Tag Archives: Keith Errington

Song in progress

I know it’s more normal to wait until something is entirely finished before putting it out into the world. However, I’m excited about this song, and I thought it would be a good opportunity to talk about processes. Song arrangements don’t happen by magic, and how we do things as The Ominous Folk is quite interesting.

The song then – is about Annamarie Nightshade, a witch from the Hopeless, Maine project. It was written specifically for Susie to sing, and it was written for us by lovely Keith Errington. Keith has been part of the Hopeless, Maine project for many years. He’s written in the setting and he’s also performed with us at events. This is his first song for us, and we know there are more to come. I’ve known for some time that Keith is a songwriter, but it’s not something he’s been putting in public. It’s great being able to give him space to share more of his many talents.

The process then. When we start with a song, one of us will have undertaken to lead on it. Or we’ll have decided who is leading which bits. Where it’s feasible, we listen to as many different versions as we can – easy enough with folk. For covers we try to find a few live versions as this helps us get to know a piece. When a song has been written for us we only have one version to listen to, so we’d all spent a few weeks getting familiar with Keith’s recording of his song.

When we sit down to figure out arrangements, we’re a democracy. We try things and we see how we feel about them. This invariably means that the first few runs at a song are messy and chaotic. We drink a lot of tea, and talk to each other about what we like in each other’s interpretations. Usually once we’ve been through a song half a dozen times we start to develop a sense of how we’re going to handle it, and usually the arrangements start to settle from there. We’re not far on from that point in this video, and the opening isn’t perfect but by the end it’s starting to sound like the song it will be.

It takes a while to sing a song in – this is as true for us as a band as it is for working alone. Learning the words will be part of that process. As we sing it together, it will evolve. Singing from a place of really knowing a piece is always different from those first, more tentative experiments. It will be interesting to come back next year when we have this one properly up to speed and compare recordings.

It isn’t like any other piece we have in the repertoire, which delights me. Songwriters all tend to have habits and we get more diversity of sound by mixing covers, trad and original music. None of the things I would normally do on a harmony line quite worked for this, so it pushed me to think in a different way. It’s good to be challenged like that! There are some beautiful words in there, and the notion of ‘dangerous care’ absolutely nails Annamarie as a character.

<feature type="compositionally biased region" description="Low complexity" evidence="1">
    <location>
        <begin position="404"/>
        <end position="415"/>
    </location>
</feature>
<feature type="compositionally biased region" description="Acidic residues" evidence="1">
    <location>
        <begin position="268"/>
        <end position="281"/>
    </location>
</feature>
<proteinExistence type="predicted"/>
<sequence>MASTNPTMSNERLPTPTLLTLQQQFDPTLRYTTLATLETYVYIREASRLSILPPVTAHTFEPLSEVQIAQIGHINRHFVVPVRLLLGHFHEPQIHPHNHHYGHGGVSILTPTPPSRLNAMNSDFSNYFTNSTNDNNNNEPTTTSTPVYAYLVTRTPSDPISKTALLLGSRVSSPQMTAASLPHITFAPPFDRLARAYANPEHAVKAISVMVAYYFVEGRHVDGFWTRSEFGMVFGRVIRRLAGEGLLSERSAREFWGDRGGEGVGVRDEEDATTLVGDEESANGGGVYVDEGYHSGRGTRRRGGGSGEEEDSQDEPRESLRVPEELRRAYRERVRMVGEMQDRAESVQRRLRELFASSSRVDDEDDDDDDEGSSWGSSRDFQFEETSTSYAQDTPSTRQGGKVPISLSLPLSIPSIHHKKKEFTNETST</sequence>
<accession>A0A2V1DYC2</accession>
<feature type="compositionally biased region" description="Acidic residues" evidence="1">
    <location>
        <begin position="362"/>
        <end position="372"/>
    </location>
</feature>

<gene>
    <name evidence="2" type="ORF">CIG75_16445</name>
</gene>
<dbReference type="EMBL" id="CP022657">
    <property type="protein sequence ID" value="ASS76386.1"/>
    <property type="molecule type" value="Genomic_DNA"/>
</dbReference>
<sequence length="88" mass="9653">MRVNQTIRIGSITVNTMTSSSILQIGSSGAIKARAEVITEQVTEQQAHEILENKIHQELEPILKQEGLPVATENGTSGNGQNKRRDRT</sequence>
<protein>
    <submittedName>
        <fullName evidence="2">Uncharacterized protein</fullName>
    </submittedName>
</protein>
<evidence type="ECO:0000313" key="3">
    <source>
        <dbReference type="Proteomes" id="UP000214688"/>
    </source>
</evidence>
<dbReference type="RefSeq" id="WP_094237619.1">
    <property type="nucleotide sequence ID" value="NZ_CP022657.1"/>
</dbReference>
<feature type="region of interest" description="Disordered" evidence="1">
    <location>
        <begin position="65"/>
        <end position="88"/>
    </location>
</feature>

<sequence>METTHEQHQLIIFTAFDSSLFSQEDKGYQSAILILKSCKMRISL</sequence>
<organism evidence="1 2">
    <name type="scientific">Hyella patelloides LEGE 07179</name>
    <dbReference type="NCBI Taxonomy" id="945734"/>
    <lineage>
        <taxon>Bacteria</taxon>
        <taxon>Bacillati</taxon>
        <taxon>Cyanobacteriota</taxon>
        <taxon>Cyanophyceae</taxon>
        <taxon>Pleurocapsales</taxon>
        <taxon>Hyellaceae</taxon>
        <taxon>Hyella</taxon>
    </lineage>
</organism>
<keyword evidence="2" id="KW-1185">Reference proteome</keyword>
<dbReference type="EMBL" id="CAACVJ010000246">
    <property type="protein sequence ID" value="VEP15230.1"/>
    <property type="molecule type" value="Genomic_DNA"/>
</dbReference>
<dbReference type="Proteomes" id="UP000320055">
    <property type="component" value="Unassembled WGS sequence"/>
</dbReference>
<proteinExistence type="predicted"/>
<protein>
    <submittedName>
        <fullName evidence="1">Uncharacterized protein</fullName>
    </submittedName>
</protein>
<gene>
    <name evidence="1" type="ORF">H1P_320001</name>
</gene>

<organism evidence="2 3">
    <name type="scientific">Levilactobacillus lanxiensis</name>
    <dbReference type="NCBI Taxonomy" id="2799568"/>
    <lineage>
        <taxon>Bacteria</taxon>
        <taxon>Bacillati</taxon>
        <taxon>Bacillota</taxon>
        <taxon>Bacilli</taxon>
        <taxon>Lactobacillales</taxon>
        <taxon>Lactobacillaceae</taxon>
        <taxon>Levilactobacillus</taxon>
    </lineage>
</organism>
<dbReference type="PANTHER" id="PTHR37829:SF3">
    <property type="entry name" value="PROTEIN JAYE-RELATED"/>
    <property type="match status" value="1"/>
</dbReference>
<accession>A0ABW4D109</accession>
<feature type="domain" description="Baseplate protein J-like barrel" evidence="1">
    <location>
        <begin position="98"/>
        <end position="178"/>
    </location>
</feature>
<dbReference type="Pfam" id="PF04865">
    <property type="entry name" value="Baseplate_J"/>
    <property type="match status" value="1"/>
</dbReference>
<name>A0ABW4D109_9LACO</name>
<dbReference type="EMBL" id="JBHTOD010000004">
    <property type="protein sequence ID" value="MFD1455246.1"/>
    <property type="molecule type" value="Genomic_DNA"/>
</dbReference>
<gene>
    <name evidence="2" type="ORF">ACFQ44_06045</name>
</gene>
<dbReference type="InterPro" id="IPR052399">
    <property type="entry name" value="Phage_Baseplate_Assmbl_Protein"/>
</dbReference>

I love working collaboratively, because it’s always a process and because more happens than any one person would have managed on their own. It’s always an adventure, and I’m conscious of being blessed with some really awesome people to create with.


Drained – a guest poet

Keith Errington is no doubt best known in steampunk circles for his comedic work. He’s performed with the Hopeless, Maine crew on a number of occasions, the first of which was right at the beginning of our figuring out how to get Hopeless onto a stage. He’s previously written a novella in the Hopeless setting – The Oddatsea and has been working with me on another Hopeless novella we hope to get out into the world next year.

It gives me great delight to be able to share some of his more serious work here. I’m looking forward to seeing more of this sort of thing.

Drained


When the tide is low, and the lake’s water has returned to the air

When the river can flow no more, and the spring bubbles its last

There is no more.


When the sea is calm, and the wind has all blown out

When the clouds have turned to grey, and the sun rises no more

What is left?


When the child has cried every tear, and the artist can no longer express grief

When the Nurse is out of care, and the mother can tend no more

Where is the love?


When the trees have withered, and the grass is returned to soil

When the flowers are weeds, and the fields are sand

What will grow there?


When the deer is slain, and the last rhino dead

When the birds are grounded and fly no more

Where can you go?


When the heron is dying, and the snake is withering to skin

When the horned god has not the strength to carry on

What can he do?


A glint.

A sprout.

An egg.

A raindrop.

A breath.


A smile.




Keith Errington